When there are that many people, will MySpaceâ€™ers begin being elite?
Probably. This happens in almost every large group. I guess this is scary?
When will businesses begin seriously targetting MySpace (some are already)?
They are, and will continue to do so. Seems like more of a good opportunity than a scary thing though.
How will businesses effectively engage in conversations with Spacers
when so, so, so little of MySpace is broadcast oriented, and when
Spacers do so little searching for new connections?
Tapping into the nodes, earning their trust, giving them incentives to promote the business. Viral promotions? Or maybe simply buying advertising? It’s really much easier since they’re grouped now then if that demographic was fragmented all over the place. Again, this feels like opportunity to me, not fear.
What happens if MySpace goes down?
Maybe they’ll go back to watching TV?
At what point do services like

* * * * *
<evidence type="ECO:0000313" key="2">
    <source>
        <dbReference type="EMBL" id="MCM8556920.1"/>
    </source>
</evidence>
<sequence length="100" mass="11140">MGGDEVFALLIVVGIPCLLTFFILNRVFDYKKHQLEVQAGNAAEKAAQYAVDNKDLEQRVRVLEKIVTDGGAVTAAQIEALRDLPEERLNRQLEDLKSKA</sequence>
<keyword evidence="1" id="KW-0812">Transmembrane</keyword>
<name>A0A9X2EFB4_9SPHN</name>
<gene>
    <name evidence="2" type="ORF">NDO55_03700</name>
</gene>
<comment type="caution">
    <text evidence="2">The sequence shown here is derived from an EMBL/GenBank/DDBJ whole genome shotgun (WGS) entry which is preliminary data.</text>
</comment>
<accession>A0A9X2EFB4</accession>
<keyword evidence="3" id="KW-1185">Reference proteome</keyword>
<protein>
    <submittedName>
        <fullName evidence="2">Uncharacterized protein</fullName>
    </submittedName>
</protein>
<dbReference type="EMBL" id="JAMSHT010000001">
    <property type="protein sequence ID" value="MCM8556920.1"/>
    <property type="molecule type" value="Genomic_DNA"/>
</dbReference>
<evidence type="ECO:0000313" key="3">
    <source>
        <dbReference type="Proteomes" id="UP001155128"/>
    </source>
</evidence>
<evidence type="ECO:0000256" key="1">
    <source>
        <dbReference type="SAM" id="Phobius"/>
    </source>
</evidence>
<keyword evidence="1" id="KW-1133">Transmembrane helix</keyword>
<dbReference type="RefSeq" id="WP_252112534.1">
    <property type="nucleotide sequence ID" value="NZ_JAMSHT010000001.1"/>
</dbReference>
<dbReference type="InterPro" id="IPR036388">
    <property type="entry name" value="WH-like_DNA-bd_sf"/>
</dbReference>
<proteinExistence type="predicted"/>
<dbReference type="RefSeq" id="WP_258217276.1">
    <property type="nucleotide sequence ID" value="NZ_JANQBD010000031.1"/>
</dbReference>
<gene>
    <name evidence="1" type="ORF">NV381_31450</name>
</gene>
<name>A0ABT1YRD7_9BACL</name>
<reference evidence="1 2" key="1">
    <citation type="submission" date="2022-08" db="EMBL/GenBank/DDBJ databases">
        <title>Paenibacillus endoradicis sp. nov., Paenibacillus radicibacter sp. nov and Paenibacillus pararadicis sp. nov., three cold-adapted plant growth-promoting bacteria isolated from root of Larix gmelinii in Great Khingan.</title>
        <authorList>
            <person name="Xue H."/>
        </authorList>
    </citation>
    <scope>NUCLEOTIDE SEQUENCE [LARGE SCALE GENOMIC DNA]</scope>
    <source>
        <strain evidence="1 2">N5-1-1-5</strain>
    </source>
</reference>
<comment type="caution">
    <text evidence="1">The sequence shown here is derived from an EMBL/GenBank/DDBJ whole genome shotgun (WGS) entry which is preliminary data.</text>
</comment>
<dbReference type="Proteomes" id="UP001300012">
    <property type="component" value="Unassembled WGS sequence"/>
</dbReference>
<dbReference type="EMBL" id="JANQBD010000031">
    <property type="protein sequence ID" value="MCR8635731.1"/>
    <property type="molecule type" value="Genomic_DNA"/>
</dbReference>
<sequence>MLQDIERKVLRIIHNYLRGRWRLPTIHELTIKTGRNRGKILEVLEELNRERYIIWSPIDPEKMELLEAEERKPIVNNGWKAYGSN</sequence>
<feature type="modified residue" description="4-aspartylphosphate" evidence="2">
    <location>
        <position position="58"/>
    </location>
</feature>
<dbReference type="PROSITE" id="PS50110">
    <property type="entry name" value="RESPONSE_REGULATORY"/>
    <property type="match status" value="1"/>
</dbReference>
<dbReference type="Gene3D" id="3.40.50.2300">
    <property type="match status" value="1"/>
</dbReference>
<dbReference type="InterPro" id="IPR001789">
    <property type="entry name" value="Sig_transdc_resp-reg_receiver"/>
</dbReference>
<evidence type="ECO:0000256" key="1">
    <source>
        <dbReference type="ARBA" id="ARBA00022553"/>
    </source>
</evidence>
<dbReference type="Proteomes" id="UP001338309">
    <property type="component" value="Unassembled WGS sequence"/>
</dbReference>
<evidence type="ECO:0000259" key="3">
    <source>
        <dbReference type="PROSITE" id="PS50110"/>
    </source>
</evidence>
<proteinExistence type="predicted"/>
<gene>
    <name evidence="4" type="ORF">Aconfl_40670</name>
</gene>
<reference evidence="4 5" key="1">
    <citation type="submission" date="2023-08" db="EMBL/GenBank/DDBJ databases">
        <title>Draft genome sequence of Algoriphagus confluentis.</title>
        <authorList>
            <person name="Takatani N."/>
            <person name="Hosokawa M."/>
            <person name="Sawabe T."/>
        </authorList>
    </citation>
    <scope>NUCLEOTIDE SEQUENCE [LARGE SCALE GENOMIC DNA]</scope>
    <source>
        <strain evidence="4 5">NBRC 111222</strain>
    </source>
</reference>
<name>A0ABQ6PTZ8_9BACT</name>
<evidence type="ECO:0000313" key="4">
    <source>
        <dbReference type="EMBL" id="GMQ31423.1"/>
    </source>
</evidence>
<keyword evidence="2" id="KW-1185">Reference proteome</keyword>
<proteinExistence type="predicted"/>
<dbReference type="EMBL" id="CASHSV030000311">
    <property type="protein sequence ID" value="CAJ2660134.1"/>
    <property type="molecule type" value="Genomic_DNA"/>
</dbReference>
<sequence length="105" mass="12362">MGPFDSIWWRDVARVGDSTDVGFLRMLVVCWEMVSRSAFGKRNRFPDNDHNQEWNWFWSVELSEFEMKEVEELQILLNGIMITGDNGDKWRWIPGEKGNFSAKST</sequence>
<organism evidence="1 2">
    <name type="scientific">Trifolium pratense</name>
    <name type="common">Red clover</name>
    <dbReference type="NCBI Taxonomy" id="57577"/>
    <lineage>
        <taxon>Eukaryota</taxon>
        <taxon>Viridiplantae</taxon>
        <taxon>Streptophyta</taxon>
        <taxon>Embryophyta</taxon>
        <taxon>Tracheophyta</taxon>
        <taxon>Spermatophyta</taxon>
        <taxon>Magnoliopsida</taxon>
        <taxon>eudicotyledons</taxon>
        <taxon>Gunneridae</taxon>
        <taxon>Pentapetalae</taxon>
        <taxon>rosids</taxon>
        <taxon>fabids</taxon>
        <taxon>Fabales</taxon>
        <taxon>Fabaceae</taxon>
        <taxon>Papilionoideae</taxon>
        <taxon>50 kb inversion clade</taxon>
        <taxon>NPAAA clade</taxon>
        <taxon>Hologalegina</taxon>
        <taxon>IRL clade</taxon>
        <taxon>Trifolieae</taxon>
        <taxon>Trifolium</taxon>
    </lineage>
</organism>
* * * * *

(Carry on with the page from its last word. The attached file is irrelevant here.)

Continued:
MySpace become so a part of the overall culture (due to people having
spent years on there AS WELL as because a significant portion of the
culture â€˜livesâ€™ there) that MySpace becomes a reflection of culture. If
that happens, do we need to backup MySpace? Similarly, should we be
backing up Google, as a point in time reflection of the web?
I’d recommend they back stuff up, and I’m pretty sure Google is probably backing itself up in various ways.
When will law-makers begin legislating MySpace?
It could happen at some point. I guess that’s scary, as you’d hate to see government mess stuff up. At the same time, the sexual predator fears on Myspace probably will require actions by someone. I’m strongly for actions that protect teens, I just don’t want government messing things up either. A delicate balance probably needs to be found there.